Utilities / Tools for Examining Your System State

sagit2002
  4 years ago
  30

You have installed a fresh new copy of Linux Mint, did a little bit of fiddling with the terminal. But now you want to explore your Hardware as well as the software. So here I am putting down some tools / utilities for your exploration journey. So go ahead fire your terminal and go cracking. To know more about the utility use man or info followed by the tool / utility.

For eg $ man who

Now go exploring your system. Bon Voyage !

User info

who                # prints out all users logged into machine
whoami             # in case you forget who you are
finger name        # get some basic information about accounts with name or username
id                 # list of current user's identifying info (uid, gid, groups, ...)
env                # list all your environment variables

Kernel

uname -a            # print kernel version
cat /proc/stat      # print lots of system statistics
/proc/sys/          # /proc directory contain lots of kernel variables 
                    # (some can be written to change kernel configuation) 
procinfo            # print out a bunch of system stats from /proc
getconf -a          # list all the system configuration variable values

Hardware Config

lsdev                # list installed hardware
lspci                # list all pci devices
lshw                 # list detailed config of hardware
cat /proc/cpuinfo    # information about processor(s)

# detailed information about cpus is in /sys/devices/system/cpu/ subdirs
# for example to see information about the L1 data cache:
cat /sys/devices/system/cpu/cpu0/cache/index0/size
cat /sys/devices/system/cpu/cpu0/cache/index0/type
cat /sys/devices/system/cpu/cpu0/cache/index0/level
 ...

getconf  # will list some cache size info too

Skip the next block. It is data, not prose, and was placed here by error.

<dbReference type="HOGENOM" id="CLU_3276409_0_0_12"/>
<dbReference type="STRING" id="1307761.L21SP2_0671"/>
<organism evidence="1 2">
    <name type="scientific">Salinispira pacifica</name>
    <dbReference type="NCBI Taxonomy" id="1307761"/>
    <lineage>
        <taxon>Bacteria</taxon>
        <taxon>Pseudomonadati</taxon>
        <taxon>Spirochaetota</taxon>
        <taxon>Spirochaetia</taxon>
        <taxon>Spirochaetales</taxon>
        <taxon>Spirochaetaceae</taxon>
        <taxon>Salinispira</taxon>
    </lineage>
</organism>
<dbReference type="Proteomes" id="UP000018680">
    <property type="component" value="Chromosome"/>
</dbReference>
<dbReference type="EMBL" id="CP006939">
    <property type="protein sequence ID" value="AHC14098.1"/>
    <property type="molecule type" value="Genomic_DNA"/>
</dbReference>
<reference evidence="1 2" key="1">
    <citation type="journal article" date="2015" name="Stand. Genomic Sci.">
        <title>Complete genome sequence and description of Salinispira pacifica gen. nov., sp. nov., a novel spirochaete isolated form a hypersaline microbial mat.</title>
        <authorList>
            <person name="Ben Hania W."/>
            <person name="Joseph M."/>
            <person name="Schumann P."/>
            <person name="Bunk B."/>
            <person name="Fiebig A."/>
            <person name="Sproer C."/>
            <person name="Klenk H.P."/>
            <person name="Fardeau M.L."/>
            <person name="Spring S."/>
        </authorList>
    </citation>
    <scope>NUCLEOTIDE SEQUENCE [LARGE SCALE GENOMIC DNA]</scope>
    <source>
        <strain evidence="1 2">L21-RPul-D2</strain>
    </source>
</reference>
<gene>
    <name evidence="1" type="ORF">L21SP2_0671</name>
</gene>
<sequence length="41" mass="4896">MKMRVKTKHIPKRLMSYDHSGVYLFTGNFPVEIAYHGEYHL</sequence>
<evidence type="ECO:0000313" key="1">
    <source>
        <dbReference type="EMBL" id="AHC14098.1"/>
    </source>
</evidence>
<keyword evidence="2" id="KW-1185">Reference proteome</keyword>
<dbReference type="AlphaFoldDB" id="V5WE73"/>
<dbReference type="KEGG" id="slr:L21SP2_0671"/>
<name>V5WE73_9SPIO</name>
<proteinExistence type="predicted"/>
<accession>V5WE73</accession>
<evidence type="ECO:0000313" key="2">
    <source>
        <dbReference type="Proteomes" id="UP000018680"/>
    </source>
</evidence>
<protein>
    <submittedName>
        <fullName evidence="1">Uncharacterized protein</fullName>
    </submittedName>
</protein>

Memory

free                # information about free memory in the system
cat /proc/meminfo   # information about memory usage in the system
cat /proc/slabinfo  # information about kernel caches
cat /proc/swaps     # informatin about swap partitions
top                 # real-time update of running system: memory use, processes
getconf PAGESIZE    # see the system page size
vmstat              # list virtual memory statistics

Running Processes

top                  # information about processes running on system 
ps -A                # list all processes running on the system
cat /proc/loadavg    # get information about system load
uptime               # load info
xload                # realtime load info

Disk and other devices

du                   # prints out disk usage information 
df                   # displays disk usage summary for each partition
sfdisk -l            # list the partion table for disk devices
cat /proc/scsi/scsi  # see scsi devices known by kernel 
cat /proc/ide        # see ide devices  known by kernel
iostat               # see R and W accesses to different devices
sudo fdisk /dev/sda  # choose option p to print information about the device, q to quit
                     # (you must be root to run fdisk.  be very careful not to choose
                     # options that change the partition tables for this device)

File System

du                   # prints out disk usage information  
df                   # list space on all mounted filesytems 
ls -il               # lists the inode numbers of files